Joburg, where the road to hell is paved with good indentations

It’s a disorientating experience to dwell in a city where the roadworks department fixes problems by… digging more holes. Then there’s the taxi drivers who drive like stuntmen, and the hallucinating traffic controllers. Oh, and the mayor is a sock puppet.

There are so many things that make it so bewildering to be a Joburg dweller. It’s not just our new mayor, though I’ll get to him.

The roadworks are particularly confusing. You could understand when, shortly before the local government elections last year, the roadworks department suddenly attacked a whole lot of spots with apparent problems. Its workers dug huge holes all around those problem areas, leaving bits of tarmac and other debris lying around, cordoned off the whole thing with that plastic netting stuff that is part-yellow and part-orange (they couldn’t go for a greater contrast?), then drove on to the next problem spot…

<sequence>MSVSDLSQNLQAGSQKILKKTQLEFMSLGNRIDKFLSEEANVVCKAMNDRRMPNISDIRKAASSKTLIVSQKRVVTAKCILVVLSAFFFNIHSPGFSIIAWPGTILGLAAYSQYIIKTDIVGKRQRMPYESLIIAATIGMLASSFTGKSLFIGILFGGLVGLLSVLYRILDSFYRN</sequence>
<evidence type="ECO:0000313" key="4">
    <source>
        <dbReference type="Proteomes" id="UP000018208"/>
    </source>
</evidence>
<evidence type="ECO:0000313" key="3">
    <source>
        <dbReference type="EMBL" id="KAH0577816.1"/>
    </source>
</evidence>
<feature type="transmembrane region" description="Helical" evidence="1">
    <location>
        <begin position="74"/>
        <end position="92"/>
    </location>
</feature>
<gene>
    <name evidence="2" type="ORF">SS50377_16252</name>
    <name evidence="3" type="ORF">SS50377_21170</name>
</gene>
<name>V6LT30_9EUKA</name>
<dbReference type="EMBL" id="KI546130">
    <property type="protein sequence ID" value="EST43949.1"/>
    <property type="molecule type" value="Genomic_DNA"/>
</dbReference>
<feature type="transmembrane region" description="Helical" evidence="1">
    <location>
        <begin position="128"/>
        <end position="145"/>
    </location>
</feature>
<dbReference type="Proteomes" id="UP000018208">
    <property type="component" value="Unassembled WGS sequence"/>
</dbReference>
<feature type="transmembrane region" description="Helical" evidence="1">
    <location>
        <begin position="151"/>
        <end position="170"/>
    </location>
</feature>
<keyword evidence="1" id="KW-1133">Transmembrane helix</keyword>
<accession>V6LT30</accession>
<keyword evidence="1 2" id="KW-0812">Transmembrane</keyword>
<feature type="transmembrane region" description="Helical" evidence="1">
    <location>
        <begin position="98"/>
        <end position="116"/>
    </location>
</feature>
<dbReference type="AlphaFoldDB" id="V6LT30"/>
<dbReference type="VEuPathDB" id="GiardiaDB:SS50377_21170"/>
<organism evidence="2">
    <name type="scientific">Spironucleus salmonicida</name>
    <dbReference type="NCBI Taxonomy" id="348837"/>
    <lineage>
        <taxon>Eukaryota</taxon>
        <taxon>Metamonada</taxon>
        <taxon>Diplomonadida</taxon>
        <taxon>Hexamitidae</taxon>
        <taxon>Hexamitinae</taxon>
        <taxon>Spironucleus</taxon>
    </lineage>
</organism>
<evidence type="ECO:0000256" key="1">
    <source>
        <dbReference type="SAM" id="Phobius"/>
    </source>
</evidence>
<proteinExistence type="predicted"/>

It was obvious to any citizen why they did that. It was local government election time, so obviously they had to show that they were working on the kinds of issues that concern Joburg dwellers, hence all the digging and the erection of yellow-and-orange netting stuff. Hence all the blockages in or on our roads, all the obstacles placed in the way of those trying to drive around the city.

It was as good as putting up a sign, in ANC colours, that said: “Hey, Joburg dwellers! Look! We’re busy fixing these problems that have arisen during the last five years of our tenure! We’re on to it! We’re on the job! Vote ANC!”